By making it easy to find and use, you avoid frustrating your customers and reduce your spam complaints.

Some marketers (not you) try to hide the unsubscribe link in their emails, either by making it very small or by placing it in an inconspicuous location. 

Needless to say, this isn’t a good strategy. Hiding the unsubscribe link can backfire and lead to more people marking your emails as spam. According to a survey by Litmus, 54% of email recipients said they mark emails as spam because they couldn’t easily find the unsubscribe link. 

By law, every commercial email must include an unsubscribe link, so there’s no point in trying to hide it. Instead, make the link easy to find and prominently displayed. Most people who want to unsubscribe will look for it, so it’s better to make it easy for them to do so… and make sure they’re not livid by the time they do find it. 

2. Enable single-click unsubscribe

To make the process of unsubscribing even simpler, enable single-click unsubscribe.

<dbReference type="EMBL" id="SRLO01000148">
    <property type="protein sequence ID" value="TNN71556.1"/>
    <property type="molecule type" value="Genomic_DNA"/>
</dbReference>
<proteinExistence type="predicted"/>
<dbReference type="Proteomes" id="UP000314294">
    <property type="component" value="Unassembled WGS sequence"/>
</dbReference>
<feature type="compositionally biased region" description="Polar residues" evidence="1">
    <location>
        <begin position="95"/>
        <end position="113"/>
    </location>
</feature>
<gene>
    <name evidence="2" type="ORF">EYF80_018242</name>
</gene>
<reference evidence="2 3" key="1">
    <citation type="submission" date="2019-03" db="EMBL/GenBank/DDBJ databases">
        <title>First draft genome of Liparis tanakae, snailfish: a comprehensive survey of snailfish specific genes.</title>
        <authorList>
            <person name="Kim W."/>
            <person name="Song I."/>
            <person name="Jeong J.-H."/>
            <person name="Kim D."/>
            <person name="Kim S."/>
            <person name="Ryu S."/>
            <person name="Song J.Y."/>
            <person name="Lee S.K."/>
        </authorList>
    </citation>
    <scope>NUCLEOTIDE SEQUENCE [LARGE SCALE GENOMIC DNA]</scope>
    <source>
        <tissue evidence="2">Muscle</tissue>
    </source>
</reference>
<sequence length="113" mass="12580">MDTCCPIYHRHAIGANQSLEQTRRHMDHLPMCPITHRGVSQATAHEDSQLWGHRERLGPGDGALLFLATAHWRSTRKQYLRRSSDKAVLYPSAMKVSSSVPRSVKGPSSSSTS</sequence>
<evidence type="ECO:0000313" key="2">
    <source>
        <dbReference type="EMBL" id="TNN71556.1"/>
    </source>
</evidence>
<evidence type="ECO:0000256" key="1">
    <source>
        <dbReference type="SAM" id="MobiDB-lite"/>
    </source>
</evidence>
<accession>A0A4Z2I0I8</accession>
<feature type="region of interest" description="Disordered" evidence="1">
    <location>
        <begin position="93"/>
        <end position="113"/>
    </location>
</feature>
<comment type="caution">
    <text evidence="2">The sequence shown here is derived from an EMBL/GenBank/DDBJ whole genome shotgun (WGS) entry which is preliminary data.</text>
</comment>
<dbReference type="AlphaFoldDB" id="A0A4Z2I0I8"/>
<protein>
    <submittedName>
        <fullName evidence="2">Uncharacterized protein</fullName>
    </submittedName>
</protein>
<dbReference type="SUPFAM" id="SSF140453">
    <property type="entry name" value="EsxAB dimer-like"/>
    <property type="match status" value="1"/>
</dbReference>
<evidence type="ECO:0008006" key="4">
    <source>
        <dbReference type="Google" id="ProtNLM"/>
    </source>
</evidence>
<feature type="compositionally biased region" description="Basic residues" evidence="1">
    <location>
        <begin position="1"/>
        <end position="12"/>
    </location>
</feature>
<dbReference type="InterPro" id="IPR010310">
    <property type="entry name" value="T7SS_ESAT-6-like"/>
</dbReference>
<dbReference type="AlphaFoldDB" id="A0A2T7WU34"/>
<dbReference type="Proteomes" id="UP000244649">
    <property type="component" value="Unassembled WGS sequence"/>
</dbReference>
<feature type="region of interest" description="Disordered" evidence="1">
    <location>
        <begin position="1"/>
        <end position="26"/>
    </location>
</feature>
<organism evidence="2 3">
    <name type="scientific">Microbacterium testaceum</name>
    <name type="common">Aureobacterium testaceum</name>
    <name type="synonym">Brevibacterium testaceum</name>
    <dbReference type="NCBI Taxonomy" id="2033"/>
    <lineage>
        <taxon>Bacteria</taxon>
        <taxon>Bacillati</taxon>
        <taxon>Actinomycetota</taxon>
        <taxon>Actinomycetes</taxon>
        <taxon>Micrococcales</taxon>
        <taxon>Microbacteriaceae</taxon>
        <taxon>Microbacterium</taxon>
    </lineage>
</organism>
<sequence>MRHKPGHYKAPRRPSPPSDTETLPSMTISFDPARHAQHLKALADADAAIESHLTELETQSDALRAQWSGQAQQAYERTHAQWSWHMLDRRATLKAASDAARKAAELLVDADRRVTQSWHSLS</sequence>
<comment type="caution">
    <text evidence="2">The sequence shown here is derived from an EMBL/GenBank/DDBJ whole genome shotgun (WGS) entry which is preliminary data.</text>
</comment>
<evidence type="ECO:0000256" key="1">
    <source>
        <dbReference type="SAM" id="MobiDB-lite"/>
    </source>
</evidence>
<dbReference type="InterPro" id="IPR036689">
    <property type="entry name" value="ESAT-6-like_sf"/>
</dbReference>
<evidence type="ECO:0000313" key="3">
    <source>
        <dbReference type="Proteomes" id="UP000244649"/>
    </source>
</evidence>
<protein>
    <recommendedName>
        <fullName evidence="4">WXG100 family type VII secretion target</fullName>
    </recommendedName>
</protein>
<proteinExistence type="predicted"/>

That means that customers can opt out of your emails with just one click. 

This makes it easy for them to stop receiving your emails, and it shows that you respect their choice. Think back to the relationship we mentioned at the start of this blog post — a single-click breakup is way better than a zillion text messages and a mixtape with sad R&B songs. 

According to a study by HubSpot, the most common reasons why people unsubscribe from emails is that they received too many (78%), followed by irrelevant content (56%) and frequency (50%). 

When you make it easy to unsubscribe, you avoid these issues and focus on delivering the right content to the right people.

3. Honour unsubscribes quickly

When someone clicks the unsubscribe link in your email, honour their request quickly. 

Remove them from your mailing list within a few days at most. Continuing to send them emails after they’ve unsubscribed is not only annoying, it’s also illegal. You could face fines and legal action if you don’t comply with email regulations. 

Not to mention how it makes your brand look — lazy, disrespectful, confused, and messy. You get the idea.